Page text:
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Mosaic artist Lilian Broca displays one of the scarves based on her artwork as she sits for a photograph at her home studio in Vancouver last Friday. (DARRYL DYCK FOR THE GLOBE AND MAIL)
Mosaic artist Lilian Broca displays one of the scarves based on her artwork as she sits for a photograph at her home studio in Vancouver last Friday. (DARRYL DYCK FOR THE GLOBE AND MAIL)

Vancouver artist fights back against fakes with scarves Add to ...

Vancouver-based artist Lilian Broca has been working with mosaics for more than a decade – and coming across unauthorized copies of her designs for almost as long. Ms. Broca makes meticulous, large-scale artworks, and friends in the international mosaic community have reported seeing rip-offs of her distinctive work on eBay, at a high-end Venice gift shop and an upscale department store in Turkey. Online, she has seen images of her actual work used to advertise sales of the copies made without her consent – or knowledge.

When Ms. Broca contacted eBay about an unauthorized fake being offered for sale by a mosaic company, the item was removed. She also e-mailed the company that was selling the stuff. Its response after the removal from eBay read, in part: “How can [someone] be that dumb? Our account … will be back in 8 days. We didn’t steal [anyone’s] picture, we take our pictures from google search, go sue them.”

Frustrating, to say the least.

The discovery in Turkey – a rip-off of Ms. Broca’s Queen Esther series, for which she is best known – was particularly upsetting.

That time, her images were being used on blouses. A bit of Googling led to a further discovery: Her imagery was being used – badly – on dresses for sale. Now Ms. Broca is fighting back – if only symbolically. She’s designing her own line of scarves, bearing her mosaics.

The line of wearable art will be limited – with only 100 scarves made of each of three designs. They will be sold at galleries where she is having two upcoming shows. The price is yet to be determined.

The Globe and Mail’s Marsha Lederman met with Ms. Broca at her Vancouver home.

When did you learn that something nefarious was going on?

Soon after I started mosaics, actually; I would say around 2002. People noticed on the Internet various websites that were selling mosaics, cheaply made, and they were copies of my designs.

When did you discover that your designs were being used on clothing?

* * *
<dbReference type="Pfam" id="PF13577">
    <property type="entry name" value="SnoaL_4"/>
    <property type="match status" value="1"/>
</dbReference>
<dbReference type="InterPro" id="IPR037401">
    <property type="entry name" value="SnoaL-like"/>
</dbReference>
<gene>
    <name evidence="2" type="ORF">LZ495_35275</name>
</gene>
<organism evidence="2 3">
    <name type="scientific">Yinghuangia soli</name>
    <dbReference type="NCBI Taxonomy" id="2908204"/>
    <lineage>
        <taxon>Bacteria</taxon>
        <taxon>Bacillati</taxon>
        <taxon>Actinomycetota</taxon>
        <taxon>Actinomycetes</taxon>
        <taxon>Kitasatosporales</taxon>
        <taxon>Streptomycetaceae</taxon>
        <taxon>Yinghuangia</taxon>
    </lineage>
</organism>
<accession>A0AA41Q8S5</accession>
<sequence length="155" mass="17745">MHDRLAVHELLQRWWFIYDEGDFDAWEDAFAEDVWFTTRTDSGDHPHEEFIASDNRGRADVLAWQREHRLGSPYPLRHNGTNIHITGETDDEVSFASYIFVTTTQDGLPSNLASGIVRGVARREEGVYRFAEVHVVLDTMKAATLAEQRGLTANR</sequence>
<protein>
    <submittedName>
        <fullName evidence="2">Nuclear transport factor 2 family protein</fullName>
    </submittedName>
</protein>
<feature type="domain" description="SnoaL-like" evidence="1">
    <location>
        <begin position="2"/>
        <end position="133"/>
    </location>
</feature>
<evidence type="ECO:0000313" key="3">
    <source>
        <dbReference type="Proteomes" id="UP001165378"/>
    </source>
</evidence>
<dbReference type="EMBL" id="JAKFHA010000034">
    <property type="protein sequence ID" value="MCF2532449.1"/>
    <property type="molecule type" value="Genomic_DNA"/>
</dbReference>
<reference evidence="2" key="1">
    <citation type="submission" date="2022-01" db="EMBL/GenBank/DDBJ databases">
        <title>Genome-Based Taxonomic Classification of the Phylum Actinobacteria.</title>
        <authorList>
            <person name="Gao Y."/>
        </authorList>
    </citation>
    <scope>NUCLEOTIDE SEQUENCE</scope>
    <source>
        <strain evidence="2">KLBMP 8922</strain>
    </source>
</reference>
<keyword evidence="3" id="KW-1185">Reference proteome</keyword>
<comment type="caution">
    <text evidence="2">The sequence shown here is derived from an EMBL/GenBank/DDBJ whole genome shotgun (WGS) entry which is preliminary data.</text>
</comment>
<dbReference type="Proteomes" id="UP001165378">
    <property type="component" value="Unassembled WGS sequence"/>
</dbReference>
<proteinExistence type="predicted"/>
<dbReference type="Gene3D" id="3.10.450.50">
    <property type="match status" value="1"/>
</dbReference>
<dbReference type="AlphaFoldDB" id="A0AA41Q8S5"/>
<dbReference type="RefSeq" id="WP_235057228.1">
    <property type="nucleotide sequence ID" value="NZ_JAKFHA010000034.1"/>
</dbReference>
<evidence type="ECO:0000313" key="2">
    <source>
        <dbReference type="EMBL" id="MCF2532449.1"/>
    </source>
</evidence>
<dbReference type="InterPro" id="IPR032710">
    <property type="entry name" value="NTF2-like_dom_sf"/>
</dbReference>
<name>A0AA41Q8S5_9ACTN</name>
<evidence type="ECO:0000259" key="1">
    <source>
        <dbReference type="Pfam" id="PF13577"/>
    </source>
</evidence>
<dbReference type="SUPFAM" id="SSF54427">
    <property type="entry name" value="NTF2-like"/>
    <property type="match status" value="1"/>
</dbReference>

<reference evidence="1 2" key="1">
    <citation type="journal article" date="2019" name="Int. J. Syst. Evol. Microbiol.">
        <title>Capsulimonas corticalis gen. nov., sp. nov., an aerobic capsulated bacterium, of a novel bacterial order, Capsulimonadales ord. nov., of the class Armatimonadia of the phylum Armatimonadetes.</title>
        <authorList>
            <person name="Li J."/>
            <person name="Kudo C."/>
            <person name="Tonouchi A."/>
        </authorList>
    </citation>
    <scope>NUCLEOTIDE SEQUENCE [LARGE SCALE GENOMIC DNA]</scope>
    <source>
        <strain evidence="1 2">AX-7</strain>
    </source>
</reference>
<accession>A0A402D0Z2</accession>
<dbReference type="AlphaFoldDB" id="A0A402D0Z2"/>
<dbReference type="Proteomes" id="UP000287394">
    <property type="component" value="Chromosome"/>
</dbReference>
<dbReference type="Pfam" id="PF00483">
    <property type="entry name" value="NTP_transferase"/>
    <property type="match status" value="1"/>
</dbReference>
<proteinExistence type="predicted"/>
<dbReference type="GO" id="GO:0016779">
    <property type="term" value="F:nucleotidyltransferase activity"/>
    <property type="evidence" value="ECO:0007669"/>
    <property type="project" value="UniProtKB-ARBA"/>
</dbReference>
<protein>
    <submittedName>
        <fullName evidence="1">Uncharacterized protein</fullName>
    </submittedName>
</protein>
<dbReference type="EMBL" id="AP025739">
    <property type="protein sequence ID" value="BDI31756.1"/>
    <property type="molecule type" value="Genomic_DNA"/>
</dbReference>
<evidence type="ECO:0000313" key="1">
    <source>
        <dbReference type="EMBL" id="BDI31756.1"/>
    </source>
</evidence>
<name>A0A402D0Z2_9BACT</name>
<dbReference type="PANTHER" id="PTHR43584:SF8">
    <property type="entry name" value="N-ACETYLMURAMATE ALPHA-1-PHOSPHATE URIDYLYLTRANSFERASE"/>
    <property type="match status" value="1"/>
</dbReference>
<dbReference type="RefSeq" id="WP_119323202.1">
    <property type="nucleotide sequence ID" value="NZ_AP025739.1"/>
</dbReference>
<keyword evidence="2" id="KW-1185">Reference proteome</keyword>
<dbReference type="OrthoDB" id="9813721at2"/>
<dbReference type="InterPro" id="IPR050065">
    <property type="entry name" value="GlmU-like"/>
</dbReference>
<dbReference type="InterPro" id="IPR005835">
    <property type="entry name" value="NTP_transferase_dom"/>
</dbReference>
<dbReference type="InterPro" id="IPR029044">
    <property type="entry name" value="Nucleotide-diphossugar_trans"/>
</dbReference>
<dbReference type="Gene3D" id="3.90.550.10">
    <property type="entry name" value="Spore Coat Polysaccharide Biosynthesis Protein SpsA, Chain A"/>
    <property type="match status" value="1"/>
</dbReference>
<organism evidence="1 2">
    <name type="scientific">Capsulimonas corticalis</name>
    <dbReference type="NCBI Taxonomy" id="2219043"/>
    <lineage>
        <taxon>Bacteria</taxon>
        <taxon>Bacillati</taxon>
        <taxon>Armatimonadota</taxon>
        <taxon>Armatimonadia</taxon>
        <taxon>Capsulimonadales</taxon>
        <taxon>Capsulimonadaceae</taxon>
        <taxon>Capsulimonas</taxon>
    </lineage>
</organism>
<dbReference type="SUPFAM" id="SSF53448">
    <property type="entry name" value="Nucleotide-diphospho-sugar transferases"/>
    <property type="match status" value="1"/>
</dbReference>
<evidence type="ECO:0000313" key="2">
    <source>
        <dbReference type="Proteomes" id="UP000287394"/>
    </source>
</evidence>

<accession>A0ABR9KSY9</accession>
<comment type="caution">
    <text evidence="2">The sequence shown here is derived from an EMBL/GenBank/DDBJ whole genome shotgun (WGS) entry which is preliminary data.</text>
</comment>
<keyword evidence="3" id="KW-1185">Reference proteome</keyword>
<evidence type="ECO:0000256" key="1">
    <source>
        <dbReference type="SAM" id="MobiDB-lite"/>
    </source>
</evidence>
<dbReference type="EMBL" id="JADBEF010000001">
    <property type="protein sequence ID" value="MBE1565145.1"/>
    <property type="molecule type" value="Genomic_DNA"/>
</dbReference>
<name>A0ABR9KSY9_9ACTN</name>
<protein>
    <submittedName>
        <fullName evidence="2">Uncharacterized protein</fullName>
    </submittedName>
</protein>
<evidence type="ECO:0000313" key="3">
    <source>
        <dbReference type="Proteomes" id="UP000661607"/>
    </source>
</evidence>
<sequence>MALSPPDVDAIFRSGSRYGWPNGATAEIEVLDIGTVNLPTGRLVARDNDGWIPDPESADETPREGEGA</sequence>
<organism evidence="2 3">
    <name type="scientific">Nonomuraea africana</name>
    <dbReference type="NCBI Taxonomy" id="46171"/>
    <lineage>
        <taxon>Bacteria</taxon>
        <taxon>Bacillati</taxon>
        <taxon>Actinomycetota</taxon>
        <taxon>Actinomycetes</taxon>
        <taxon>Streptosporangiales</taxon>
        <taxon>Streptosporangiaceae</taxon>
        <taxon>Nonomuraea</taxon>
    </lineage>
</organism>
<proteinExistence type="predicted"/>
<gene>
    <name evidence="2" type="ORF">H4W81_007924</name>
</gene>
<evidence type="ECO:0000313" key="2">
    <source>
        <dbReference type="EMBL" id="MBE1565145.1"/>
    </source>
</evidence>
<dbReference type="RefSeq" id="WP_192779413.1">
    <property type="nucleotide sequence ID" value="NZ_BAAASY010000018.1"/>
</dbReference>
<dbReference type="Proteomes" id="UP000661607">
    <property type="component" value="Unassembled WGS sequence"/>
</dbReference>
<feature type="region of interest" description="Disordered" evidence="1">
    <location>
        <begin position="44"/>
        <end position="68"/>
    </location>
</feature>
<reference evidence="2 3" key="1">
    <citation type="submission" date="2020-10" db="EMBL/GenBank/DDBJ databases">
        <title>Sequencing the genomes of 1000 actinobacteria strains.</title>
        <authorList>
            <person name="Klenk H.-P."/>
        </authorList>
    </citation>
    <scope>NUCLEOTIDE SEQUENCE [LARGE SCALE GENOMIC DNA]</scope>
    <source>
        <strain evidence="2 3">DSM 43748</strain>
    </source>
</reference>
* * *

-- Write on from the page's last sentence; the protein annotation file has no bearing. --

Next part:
In November of 2013, I was invited to Turkey to give a talk [at the Zeugma Mosaic Museum]. I got to meet Turkish mosaic artists, and I would say about a month-and-a-half after I returned, one of them wrote to me and said that in Izmir, this very posh store is selling blouses with your mosaics. She sent me pictures; I couldn’t believe it. So I immediately said, “Can you buy me two and I’ll pay you?” She did and she sent them to me.

How did you feel?

I felt very depressed, because, although they’re beautiful, they wrecked the design. They took the head and put it on a very busy background which doesn’t go at all. So it lost integrity. And I thought I could have done such a good job if I were to design my own blouse. I would never do it that way.

But how did you feel about the fact that someone was ripping off your design?

I was upset. Because I put my heart and soul into these works. But more than losing money was the fact that it didn’t look quite right. That hurt me more than not making the money.

How did you discover the dress using your design?

After I found out about Turkey, I said, “Okay, let me look on the Internet and see if anybody else has done that.” So I searched on Google under “garments with mosaic images on them” and I saw some dresses made in England with my mosaics. But they changed things on it. [In the original, the biblical character] Haman was pulling a horse and on the horse is Mordecai. Here is what this person did: He took Haman’s head and put it on Mordecai’s body and it’s too big. All the proportions are wrong. They wrecked it.

Was there any doubt in your mind that these designs had come from you?

No. How could it? I would recognize my work anywhere.

Did you contact the manufacturers of the dress or the blouses?

No. I didn’t do anything. Look, my son is a lawyer. He says, “Mom, theoretically, you can sue because it’s illegal, but you know you’ll spend thousands upon thousands of dollars over years and who knows if you’ll get anywhere?” It’s very upsetting because nothing could be done. Other people say, “Look, if Cartier cannot stop people from reproducing their luxury items, how can an artist do it?”

But you decided to take matters into your own hands.

This is symbolic. By doing this, I thought, “Okay, I’m doing something about it.”

How did you arrive at this decision?

I have a good friend who is an artist and she designs clothes and she said, “That’s it; you have to do it. Do scarves.” She said do three scarves: two for women, one for men. So I designed them. It’s a statement. It’s a symbolical thing. Because it’s not something that will make me millions.

Why scarves and not blouses or dresses?

Because I don’t know anything about fashion. And a scarf is an accessory, and I don’t have to think in terms of how the material is going to [fall]. Everybody wears a scarf.

Do you feel empowered by doing this?

Yes, and I think that other mosaic artists should do the same thing. I don’t know if they want to design scarves, but there must be way to fight back and to say look we can still hold our own.

Heroine of a Thousand Pieces: The Judith Mosaics of Lilian Broca will open at Il Museo of the Italian Cultural Centre in Vancouver on Nov. 12, 2015. The show will move to the Joseph D. Carrier Art Gallery at the Columbus Centre in Toronto in May, 2016.

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